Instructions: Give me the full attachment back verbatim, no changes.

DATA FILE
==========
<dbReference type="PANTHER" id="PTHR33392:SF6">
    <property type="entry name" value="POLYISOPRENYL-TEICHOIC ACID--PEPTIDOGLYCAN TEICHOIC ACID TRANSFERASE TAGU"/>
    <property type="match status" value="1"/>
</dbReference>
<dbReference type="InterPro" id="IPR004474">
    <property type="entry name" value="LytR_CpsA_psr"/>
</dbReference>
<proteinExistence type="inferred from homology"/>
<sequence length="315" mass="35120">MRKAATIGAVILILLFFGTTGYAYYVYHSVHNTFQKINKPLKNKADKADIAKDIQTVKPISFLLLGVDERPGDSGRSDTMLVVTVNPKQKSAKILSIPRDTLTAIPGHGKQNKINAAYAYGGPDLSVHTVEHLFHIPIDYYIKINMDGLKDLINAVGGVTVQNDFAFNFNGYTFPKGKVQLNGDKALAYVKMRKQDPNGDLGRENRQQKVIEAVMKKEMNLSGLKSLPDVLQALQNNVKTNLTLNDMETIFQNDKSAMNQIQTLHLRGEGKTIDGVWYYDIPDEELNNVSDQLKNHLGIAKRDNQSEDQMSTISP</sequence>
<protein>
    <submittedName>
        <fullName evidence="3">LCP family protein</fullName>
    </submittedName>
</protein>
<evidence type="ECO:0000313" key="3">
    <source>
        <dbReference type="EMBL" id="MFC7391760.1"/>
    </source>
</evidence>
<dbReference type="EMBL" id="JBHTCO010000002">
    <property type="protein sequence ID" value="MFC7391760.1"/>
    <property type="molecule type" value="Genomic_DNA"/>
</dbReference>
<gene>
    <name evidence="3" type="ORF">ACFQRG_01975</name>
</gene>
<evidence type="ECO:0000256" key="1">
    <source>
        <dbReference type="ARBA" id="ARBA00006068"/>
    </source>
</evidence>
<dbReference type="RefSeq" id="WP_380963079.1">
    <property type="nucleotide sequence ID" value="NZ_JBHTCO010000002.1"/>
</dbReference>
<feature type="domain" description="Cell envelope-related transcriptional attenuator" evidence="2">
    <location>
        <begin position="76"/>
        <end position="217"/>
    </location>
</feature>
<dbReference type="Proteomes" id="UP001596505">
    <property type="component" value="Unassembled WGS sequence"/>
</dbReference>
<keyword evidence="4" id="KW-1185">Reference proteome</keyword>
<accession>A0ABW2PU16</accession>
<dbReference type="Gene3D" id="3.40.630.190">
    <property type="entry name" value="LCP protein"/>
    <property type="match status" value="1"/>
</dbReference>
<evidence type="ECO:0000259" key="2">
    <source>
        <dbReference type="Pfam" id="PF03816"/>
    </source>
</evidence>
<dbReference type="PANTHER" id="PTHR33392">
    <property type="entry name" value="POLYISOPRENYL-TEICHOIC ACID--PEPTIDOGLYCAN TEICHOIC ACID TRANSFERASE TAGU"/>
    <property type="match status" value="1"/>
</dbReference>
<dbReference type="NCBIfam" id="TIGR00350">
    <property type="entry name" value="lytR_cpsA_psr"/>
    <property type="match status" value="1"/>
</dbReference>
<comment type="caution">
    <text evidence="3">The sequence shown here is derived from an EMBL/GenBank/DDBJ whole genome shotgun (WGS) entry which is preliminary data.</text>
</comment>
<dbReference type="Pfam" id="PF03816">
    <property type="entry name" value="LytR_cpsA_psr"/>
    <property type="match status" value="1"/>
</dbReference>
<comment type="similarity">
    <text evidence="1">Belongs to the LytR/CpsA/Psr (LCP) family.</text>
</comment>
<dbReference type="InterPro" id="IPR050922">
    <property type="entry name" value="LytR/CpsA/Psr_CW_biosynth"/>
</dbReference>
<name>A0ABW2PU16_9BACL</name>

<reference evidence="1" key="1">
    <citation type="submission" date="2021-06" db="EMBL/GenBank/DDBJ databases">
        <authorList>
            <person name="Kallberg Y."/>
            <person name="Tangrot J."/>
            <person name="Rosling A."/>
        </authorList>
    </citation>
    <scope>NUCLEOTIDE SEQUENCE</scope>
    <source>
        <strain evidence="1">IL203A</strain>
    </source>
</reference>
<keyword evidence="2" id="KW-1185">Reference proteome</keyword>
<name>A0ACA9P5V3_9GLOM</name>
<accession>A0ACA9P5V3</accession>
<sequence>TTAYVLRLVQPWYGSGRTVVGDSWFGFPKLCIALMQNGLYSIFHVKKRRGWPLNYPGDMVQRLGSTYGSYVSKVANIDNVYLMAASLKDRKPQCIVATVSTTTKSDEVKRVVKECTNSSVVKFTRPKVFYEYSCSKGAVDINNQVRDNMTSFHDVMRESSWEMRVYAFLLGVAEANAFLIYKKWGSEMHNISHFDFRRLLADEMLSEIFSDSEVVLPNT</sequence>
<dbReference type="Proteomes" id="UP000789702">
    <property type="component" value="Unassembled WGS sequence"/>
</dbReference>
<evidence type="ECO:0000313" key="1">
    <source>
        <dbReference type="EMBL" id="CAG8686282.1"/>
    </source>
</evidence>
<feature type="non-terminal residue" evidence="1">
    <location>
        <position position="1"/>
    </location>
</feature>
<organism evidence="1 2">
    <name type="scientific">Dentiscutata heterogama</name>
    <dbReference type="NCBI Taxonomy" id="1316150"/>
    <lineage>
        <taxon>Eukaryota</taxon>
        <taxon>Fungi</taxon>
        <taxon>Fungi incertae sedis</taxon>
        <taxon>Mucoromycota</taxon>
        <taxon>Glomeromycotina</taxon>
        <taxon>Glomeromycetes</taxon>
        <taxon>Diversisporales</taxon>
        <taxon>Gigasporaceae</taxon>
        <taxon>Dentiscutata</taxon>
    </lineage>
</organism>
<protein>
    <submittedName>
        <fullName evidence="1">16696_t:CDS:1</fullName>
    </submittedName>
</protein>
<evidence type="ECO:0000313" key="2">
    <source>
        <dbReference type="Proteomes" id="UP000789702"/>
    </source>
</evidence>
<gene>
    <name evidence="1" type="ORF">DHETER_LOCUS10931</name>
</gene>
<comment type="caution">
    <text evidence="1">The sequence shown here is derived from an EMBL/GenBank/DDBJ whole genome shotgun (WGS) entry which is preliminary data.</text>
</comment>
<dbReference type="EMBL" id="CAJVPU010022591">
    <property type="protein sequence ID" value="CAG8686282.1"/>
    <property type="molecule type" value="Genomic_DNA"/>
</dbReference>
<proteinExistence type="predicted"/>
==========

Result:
<dbReference type="PANTHER" id="PTHR33392:SF6">
    <property type="entry name" value="POLYISOPRENYL-TEICHOIC ACID--PEPTIDOGLYCAN TEICHOIC ACID TRANSFERASE TAGU"/>
    <property type="match status" value="1"/>
</dbReference>
<dbReference type="InterPro" id="IPR004474">
    <property type="entry name" value="LytR_CpsA_psr"/>
</dbReference>
<proteinExistence type="inferred from homology"/>
<sequence length="315" mass="35120">MRKAATIGAVILILLFFGTTGYAYYVYHSVHNTFQKINKPLKNKADKADIAKDIQTVKPISFLLLGVDERPGDSGRSDTMLVVTVNPKQKSAKILSIPRDTLTAIPGHGKQNKINAAYAYGGPDLSVHTVEHLFHIPIDYYIKINMDGLKDLINAVGGVTVQNDFAFNFNGYTFPKGKVQLNGDKALAYVKMRKQDPNGDLGRENRQQKVIEAVMKKEMNLSGLKSLPDVLQALQNNVKTNLTLNDMETIFQNDKSAMNQIQTLHLRGEGKTIDGVWYYDIPDEELNNVSDQLKNHLGIAKRDNQSEDQMSTISP</sequence>
<protein>
    <submittedName>
        <fullName evidence="3">LCP family protein</fullName>
    </submittedName>
</protein>
<evidence type="ECO:0000313" key="3">
    <source>
        <dbReference type="EMBL" id="MFC7391760.1"/>
    </source>
</evidence>
<dbReference type="EMBL" id="JBHTCO010000002">
    <property type="protein sequence ID" value="MFC7391760.1"/>
    <property type="molecule type" value="Genomic_DNA"/>
</dbReference>
<gene>
    <name evidence="3" type="ORF">ACFQRG_01975</name>
</gene>
<evidence type="ECO:0000256" key="1">
    <source>
        <dbReference type="ARBA" id="ARBA00006068"/>
    </source>
</evidence>
<dbReference type="RefSeq" id="WP_380963079.1">
    <property type="nucleotide sequence ID" value="NZ_JBHTCO010000002.1"/>
</dbReference>
<feature type="domain" description="Cell envelope-related transcriptional attenuator" evidence="2">
    <location>
        <begin position="76"/>
        <end position="217"/>
    </location>
</feature>
<dbReference type="Proteomes" id="UP001596505">
    <property type="component" value="Unassembled WGS sequence"/>
</dbReference>
<keyword evidence="4" id="KW-1185">Reference proteome</keyword>
<accession>A0ABW2PU16</accession>
<dbReference type="Gene3D" id="3.40.630.190">
    <property type="entry name" value="LCP protein"/>
    <property type="match status" value="1"/>
</dbReference>
<evidence type="ECO:0000259" key="2">
    <source>
        <dbReference type="Pfam" id="PF03816"/>
    </source>
</evidence>
<dbReference type="PANTHER" id="PTHR33392">
    <property type="entry name" value="POLYISOPRENYL-TEICHOIC ACID--PEPTIDOGLYCAN TEICHOIC ACID TRANSFERASE TAGU"/>
    <property type="match status" value="1"/>
</dbReference>
<dbReference type="NCBIfam" id="TIGR00350">
    <property type="entry name" value="lytR_cpsA_psr"/>
    <property type="match status" value="1"/>
</dbReference>
<comment type="caution">
    <text evidence="3">The sequence shown here is derived from an EMBL/GenBank/DDBJ whole genome shotgun (WGS) entry which is preliminary data.</text>
</comment>
<dbReference type="Pfam" id="PF03816">
    <property type="entry name" value="LytR_cpsA_psr"/>
    <property type="match status" value="1"/>
</dbReference>
<comment type="similarity">
    <text evidence="1">Belongs to the LytR/CpsA/Psr (LCP) family.</text>
</comment>
<dbReference type="InterPro" id="IPR050922">
    <property type="entry name" value="LytR/CpsA/Psr_CW_biosynth"/>
</dbReference>
<name>A0ABW2PU16_9BACL</name>

<reference evidence="1" key="1">
    <citation type="submission" date="2021-06" db="EMBL/GenBank/DDBJ databases">
        <authorList>
            <person name="Kallberg Y."/>
            <person name="Tangrot J."/>
            <person name="Rosling A."/>
        </authorList>
    </citation>
    <scope>NUCLEOTIDE SEQUENCE</scope>
    <source>
        <strain evidence="1">IL203A</strain>
    </source>
</reference>
<keyword evidence="2" id="KW-1185">Reference proteome</keyword>
<name>A0ACA9P5V3_9GLOM</name>
<accession>A0ACA9P5V3</accession>
<sequence>TTAYVLRLVQPWYGSGRTVVGDSWFGFPKLCIALMQNGLYSIFHVKKRRGWPLNYPGDMVQRLGSTYGSYVSKVANIDNVYLMAASLKDRKPQCIVATVSTTTKSDEVKRVVKECTNSSVVKFTRPKVFYEYSCSKGAVDINNQVRDNMTSFHDVMRESSWEMRVYAFLLGVAEANAFLIYKKWGSEMHNISHFDFRRLLADEMLSEIFSDSEVVLPNT</sequence>
<dbReference type="Proteomes" id="UP000789702">
    <property type="component" value="Unassembled WGS sequence"/>
</dbReference>
<evidence type="ECO:0000313" key="1">
    <source>
        <dbReference type="EMBL" id="CAG8686282.1"/>
    </source>
</evidence>
<feature type="non-terminal residue" evidence="1">
    <location>
        <position position="1"/>
    </location>
</feature>
<organism evidence="1 2">
    <name type="scientific">Dentiscutata heterogama</name>
    <dbReference type="NCBI Taxonomy" id="1316150"/>
    <lineage>
        <taxon>Eukaryota</taxon>
        <taxon>Fungi</taxon>
        <taxon>Fungi incertae sedis</taxon>
        <taxon>Mucoromycota</taxon>
        <taxon>Glomeromycotina</taxon>
        <taxon>Glomeromycetes</taxon>
        <taxon>Diversisporales</taxon>
        <taxon>Gigasporaceae</taxon>
        <taxon>Dentiscutata</taxon>
    </lineage>
</organism>
<protein>
    <submittedName>
        <fullName evidence="1">16696_t:CDS:1</fullName>
    </submittedName>
</protein>
<evidence type="ECO:0000313" key="2">
    <source>
        <dbReference type="Proteomes" id="UP000789702"/>
    </source>
</evidence>
<gene>
    <name evidence="1" type="ORF">DHETER_LOCUS10931</name>
</gene>
<comment type="caution">
    <text evidence="1">The sequence shown here is derived from an EMBL/GenBank/DDBJ whole genome shotgun (WGS) entry which is preliminary data.</text>
</comment>
<dbReference type="EMBL" id="CAJVPU010022591">
    <property type="protein sequence ID" value="CAG8686282.1"/>
    <property type="molecule type" value="Genomic_DNA"/>
</dbReference>
<proteinExistence type="predicted"/>